European stocks fall on Ukraine worries

Prospects for Chinese economy prompt alot of investors to take money off the table

Worries over the situation in Ukraine and the prospects for the Chinese economy prompted a lot of investors to mark time, and to take money off the table, traders said.

Worries over the situation in Ukraine and the prospects for the Chinese economy prompted a lot of investors to mark time, and to take money off the table, traders said.

Sat, May 10, 2014, 01:01


After a strong response on Thursday to the outcome of the latest ECB governing council meeting, markets were down again yesterday in most European centres.

Worries over the situation in Ukraine and the prospects for the Chinese economy prompted a lot of investors to mark time, and to take money off the table, traders said.

Data showed Germany’s trade surplus grew less than projected last month while China’s consumer price index decelerated to the slowest pace in 18 months. The euro fell to the lowest in a month as companies from Goldman Sachs Group to Royal Bank of Scotland Group predicted the European Central Bank will cut interest rates next month.

Volumes were light in Dublin, and traders were of the view the exchange will move little over the coming period after its strong run, until figures for the first half of the year start to emerge.


DUBLIN
The Iseq index of Irish shares closed at 4,878.82, a fall of 0.94 per cent. The most traded shares were Smurfit Kappa, Kerry, Ryanair, CRH and Bank of Ireland.

Ryanair fell 1,75 per cent, to €6.90, reversing Thursday’s momentum, a pattern that traders said was reflective of the general volatility that exists.

Aer Lingus travelled in the opposite direction, rising by 1.61 per cent to close at €1.51.

CRH closed at €20.38, a fall of 0.73 per cent, while Smurfit closed at €17, a fall of 0.41 per cent.

Bank of Ireland fell 2.53 per cent to close at €0.27.

AIB will release an interim management statement on Monday, Ryanair on May 19th.


LONDON
The London-listed building materials group Grafton reported a positive start to the year with revenues for the four months to the end of April up 13 per cent to £654 million. This compared with revenues of £576 million for the same period a year earlier.

The group which has operations in Britain, Ireland and Belgium and owns the Woodie’s DIY retail chain, said underlying revenues were up almost 11 per cent versus the first four months of 2013. Like-for-like revenues rose 11.4 in Ireland and were up 9.9 per cent and 15.8 per cent in the UK and Belgium respectively.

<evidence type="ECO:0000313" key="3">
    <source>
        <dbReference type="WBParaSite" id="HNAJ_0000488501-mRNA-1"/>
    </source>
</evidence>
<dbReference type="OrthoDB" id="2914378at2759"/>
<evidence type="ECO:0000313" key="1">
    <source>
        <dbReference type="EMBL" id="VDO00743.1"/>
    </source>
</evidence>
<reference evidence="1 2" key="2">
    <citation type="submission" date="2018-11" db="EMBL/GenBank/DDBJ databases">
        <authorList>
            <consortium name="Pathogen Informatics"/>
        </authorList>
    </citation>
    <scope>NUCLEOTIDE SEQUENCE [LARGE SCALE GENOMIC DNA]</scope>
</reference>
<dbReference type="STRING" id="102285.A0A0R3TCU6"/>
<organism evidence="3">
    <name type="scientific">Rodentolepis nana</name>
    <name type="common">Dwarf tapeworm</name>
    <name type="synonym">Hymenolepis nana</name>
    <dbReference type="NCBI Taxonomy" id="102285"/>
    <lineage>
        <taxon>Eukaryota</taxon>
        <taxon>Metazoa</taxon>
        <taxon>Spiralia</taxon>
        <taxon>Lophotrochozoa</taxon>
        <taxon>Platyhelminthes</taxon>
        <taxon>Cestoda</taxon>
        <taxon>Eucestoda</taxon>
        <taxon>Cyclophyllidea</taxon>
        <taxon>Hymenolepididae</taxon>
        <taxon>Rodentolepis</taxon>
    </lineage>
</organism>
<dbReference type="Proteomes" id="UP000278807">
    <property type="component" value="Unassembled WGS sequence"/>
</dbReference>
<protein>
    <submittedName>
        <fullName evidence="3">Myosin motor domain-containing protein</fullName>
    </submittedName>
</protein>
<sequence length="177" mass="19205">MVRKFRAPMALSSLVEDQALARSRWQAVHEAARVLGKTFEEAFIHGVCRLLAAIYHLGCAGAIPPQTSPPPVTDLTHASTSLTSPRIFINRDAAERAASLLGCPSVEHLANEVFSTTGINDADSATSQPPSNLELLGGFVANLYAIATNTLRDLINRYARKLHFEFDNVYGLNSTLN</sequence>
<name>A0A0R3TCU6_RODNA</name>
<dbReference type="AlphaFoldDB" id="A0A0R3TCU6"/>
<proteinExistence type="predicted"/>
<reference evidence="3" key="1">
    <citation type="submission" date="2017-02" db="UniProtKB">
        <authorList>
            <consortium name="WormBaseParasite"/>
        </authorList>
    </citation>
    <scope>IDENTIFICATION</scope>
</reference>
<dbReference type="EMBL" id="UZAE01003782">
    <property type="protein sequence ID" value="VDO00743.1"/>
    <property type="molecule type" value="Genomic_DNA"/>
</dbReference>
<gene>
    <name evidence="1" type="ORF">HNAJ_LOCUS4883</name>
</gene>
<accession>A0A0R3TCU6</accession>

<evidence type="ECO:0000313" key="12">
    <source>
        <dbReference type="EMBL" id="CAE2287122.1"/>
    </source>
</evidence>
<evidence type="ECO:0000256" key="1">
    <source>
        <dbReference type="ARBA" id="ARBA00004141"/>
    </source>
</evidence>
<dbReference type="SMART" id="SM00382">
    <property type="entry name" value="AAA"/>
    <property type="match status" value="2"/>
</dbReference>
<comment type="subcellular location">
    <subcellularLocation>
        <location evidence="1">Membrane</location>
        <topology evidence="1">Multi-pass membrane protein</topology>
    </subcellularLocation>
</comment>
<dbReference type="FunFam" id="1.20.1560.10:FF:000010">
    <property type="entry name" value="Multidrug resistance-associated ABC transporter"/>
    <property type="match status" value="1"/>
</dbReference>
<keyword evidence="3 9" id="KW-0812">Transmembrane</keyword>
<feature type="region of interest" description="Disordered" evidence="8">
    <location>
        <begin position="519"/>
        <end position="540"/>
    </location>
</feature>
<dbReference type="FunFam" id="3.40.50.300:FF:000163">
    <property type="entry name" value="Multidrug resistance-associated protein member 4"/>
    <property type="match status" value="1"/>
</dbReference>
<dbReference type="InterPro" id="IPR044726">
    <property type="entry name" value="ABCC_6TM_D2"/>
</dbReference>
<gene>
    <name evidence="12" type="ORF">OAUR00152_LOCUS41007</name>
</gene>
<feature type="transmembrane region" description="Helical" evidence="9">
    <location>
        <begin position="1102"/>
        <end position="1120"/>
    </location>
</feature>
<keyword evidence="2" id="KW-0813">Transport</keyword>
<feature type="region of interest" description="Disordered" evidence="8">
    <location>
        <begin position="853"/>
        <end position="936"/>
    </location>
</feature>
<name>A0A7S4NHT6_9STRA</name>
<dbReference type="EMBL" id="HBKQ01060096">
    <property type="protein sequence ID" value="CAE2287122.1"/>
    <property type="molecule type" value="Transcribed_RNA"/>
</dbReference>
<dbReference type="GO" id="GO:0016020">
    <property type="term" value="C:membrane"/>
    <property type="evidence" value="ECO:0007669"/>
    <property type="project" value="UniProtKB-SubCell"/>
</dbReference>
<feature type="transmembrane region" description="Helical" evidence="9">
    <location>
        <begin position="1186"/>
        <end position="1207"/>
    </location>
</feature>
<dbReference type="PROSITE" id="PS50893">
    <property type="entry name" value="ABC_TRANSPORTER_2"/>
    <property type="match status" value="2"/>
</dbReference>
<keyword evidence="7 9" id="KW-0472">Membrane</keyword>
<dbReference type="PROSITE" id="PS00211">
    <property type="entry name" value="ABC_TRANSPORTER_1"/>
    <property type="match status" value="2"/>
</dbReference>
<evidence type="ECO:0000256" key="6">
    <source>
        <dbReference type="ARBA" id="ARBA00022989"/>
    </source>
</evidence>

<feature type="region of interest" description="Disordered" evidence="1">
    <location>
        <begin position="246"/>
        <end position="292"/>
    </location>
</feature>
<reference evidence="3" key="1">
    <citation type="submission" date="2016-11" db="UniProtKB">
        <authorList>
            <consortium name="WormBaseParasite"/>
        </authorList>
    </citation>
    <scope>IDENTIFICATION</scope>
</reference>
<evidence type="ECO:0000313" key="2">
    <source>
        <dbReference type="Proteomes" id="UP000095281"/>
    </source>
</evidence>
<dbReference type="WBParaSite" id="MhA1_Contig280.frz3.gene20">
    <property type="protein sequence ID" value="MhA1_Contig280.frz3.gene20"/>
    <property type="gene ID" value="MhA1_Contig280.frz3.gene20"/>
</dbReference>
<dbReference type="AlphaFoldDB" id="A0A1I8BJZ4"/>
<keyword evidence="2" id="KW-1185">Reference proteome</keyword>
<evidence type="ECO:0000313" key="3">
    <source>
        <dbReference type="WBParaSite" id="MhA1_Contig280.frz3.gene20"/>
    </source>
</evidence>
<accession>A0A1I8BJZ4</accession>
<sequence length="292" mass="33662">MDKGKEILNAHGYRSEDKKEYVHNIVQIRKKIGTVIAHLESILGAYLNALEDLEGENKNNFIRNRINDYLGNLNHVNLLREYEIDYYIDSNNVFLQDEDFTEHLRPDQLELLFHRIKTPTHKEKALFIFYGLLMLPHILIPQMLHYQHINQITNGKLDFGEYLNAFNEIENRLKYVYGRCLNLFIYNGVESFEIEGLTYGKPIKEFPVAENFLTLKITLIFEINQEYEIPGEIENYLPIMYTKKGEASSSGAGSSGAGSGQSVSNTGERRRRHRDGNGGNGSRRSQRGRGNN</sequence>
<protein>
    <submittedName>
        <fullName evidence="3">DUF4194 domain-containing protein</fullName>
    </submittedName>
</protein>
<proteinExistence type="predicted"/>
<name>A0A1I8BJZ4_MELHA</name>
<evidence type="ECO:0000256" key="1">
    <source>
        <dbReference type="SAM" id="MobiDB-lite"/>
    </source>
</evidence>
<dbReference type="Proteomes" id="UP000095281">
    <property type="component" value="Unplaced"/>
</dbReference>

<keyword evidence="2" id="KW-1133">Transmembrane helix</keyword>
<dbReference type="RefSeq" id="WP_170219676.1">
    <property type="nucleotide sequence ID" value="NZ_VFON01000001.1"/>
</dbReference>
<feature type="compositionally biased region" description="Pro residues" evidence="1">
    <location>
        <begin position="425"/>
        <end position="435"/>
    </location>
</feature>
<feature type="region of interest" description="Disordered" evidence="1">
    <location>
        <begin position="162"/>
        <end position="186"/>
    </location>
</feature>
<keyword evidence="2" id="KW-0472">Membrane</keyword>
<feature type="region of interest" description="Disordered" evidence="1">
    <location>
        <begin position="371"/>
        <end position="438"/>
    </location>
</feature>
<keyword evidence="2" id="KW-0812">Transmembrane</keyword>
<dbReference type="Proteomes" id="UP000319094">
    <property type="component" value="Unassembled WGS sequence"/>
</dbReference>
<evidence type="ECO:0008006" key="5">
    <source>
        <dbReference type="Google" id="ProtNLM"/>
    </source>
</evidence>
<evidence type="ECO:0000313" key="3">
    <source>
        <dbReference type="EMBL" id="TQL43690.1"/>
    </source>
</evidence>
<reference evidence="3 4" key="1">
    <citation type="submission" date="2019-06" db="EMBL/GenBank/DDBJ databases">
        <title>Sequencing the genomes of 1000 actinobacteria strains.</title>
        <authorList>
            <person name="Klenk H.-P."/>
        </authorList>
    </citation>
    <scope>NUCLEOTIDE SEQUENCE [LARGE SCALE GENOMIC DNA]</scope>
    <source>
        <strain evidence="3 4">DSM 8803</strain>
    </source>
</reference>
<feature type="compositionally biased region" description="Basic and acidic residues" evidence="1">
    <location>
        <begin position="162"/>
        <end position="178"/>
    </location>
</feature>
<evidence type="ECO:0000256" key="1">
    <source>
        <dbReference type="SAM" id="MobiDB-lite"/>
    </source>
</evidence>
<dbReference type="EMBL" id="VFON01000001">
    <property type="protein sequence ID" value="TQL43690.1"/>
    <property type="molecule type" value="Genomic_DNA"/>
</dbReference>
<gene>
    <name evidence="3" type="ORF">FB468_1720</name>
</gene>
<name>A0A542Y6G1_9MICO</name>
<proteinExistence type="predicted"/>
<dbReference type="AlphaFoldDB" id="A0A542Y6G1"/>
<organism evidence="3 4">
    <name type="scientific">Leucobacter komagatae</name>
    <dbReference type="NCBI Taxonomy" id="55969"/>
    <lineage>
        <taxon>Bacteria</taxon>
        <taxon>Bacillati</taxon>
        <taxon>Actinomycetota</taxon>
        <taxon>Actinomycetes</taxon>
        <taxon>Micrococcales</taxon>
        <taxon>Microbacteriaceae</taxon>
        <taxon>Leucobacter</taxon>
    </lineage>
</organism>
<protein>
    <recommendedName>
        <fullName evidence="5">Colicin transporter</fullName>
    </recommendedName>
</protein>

The share closed up 0.98 per cent, at 618p (€7.56).


EUROPE
National benchmark indexes fell in 15 of the 18 western European markets. Germany’s DAX dropped 0.3 per cent while France’s CAC 40 slid 0.7 per cent. However, on a weekly basis, European stocks gained for the fourth straight week, after European Central Bank president Mario Draghi said policymakers are ready to take action to offset disappointing corporate earnings.

Traders said Russia’s annexation of Crimea and a separatist campaign in Ukraine raised concern that geopolitical tensions will disrupt trade and undermine Europe’s economic recovery.

HeidelbergCement slipped 1.5 per cent as Société Générale downgraded its rating on the world‘s third-largest maker of cement. It slipped 1.5 per cent to €61.16. SocGen cut its rating on the stock to hold from buy, citing the lack of a catalyst to drive the shares higher. The stock trades at 15.4 times its projected earnings, up from a multiple of 13 times at the beginning of the year.


NEW YORK
US stocks fluctuated, with the Standard & Poor’s 500 Index poised for a weekly decline, as a rally among internet shares offset losses in utilities. The euro weakened and coffee sank to a one-month low.

The S&P500 Index rose 0.1 per cent at 12:43pm in New York, as retailers rallied amid earnings. The Dow Jones Internet Index gained 1.2 per cent, trimming a weekly slide to 3.7 per cent.

Apple fell 1 per cent. The iPhone maker is in advanced talks to acquire Beats Electronics for $3.2 billion, trading, people with the knowledge of the discussions said. (Additional reporting, Bloomberg)